Have you seen how quickly Netflix (NASDAQ: NFLX) is refocusing on overseas expansion? Let's follow the paper trail:

Kemoving

Data compiled from Netflix SEC filings.

Content costs may be rising overall, but are actually falling in the domestic market. Instead, the international division has nearly doubled its content budget over the four quarters where Netflix has provided that information.

So Viacom (NASDAQ: VIA) walked away with SpongeBob and Dora, taking its prized content to the highest bidder. But the original deal was signed in 2009, before Netflix announced its first international market, and almost certainly didn't include global streaming rights. The money saved is going into overseas licenses instead.

For example, Netflix just signed an agreement with AMC Networks (NASDAQ: AMCX) to stream the final half-season of Breaking Bad just a couple of days after each episode airs on American television. The instant access is only available to Netflix customers in the U.K. and Ireland and probably cost Netflix a pretty penny.

In Latin America, 21st Century Fox (NASDAQ: FOX) holds the distributions rights to the content made by DreamWorks Animation (NASDAQ: DWA). That kind of dual rights structure typically makes it difficult and expensive to join the party.

But Netflix has secured the exclusive rights to upcoming and back-catalog DreamWorks movies south of the border, right alongside the less complicated domestic deals. That's another large step abroad, and it shows in the international streaming costs.

Expect that trend to continue and even accelerate. Why? Because of this explosive payoff:

Kemoving

Data compiled from Netflix SEC filings.

Netflix has grown its total subscriber count by 36% over the last year and 46% in two years, including the backlash from the Qwikster blunder. Domestic growth was 25% and 21%, respectively, reflecting the fallout of that error in the summer of 2011.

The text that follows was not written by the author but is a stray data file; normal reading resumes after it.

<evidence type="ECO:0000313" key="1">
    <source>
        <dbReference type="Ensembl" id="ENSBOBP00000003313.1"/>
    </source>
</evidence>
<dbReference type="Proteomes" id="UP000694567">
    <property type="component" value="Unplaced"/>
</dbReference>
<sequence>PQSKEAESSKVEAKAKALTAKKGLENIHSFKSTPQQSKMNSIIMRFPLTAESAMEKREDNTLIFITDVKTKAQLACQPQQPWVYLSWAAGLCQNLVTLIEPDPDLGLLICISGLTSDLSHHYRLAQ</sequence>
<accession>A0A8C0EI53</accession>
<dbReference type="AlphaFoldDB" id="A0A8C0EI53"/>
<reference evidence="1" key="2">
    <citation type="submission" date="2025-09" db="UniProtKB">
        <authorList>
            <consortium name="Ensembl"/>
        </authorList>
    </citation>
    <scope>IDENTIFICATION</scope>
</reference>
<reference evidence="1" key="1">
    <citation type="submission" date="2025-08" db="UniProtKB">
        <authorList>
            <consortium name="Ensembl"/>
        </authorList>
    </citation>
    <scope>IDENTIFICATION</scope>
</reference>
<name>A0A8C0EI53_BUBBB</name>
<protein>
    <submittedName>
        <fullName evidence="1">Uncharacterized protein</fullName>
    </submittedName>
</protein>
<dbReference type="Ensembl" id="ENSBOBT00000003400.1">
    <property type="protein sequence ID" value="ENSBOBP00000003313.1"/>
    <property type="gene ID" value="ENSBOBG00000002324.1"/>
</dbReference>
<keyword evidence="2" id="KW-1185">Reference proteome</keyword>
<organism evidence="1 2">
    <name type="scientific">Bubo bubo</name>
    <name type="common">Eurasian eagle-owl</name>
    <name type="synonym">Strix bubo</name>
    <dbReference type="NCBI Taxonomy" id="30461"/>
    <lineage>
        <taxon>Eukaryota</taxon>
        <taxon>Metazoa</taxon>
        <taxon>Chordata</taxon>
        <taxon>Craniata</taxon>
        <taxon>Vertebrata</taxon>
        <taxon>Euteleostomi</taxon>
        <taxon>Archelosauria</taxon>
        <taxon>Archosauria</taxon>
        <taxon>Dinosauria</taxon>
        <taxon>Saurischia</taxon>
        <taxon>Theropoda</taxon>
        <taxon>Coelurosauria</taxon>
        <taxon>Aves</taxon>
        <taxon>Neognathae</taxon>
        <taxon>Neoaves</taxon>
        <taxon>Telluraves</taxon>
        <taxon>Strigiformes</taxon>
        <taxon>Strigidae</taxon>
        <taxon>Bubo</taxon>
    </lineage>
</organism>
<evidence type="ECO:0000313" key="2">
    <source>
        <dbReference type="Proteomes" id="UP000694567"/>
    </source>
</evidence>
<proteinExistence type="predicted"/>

But international subscribers more than doubled over the last year and grew sevenfold in two years.

The international contribution was laughable at first, much like the streaming service in the early days. But the division has grown from 0% of Netflix's customers to 20.5% in less than three years. It won't be long before the American market becomes a minority. The biggest growth market in front of Netflix is the whole world.

Fool contributor Anders Bylund owns shares of Netflix, but he holds no other position in any company mentioned. Check out Anders' bio and holdings or follow him on Twitter and Google+.

The Motley Fool owns shares of Netflix and AMC Networks. Motley Fool newsletter services have recommended buying shares of DreamWorks Animation SKG, Netflix, and AMC Networks. Motley Fool newsletter services have recommended creating a bear put ladder position in Netflix. The Motley Fool has a disclosure policy.

We Fools may not all hold the same opinions, but we all believe that considering a diverse range of insights makes us better investors. Try any of our Foolish newsletter services free for 30 days.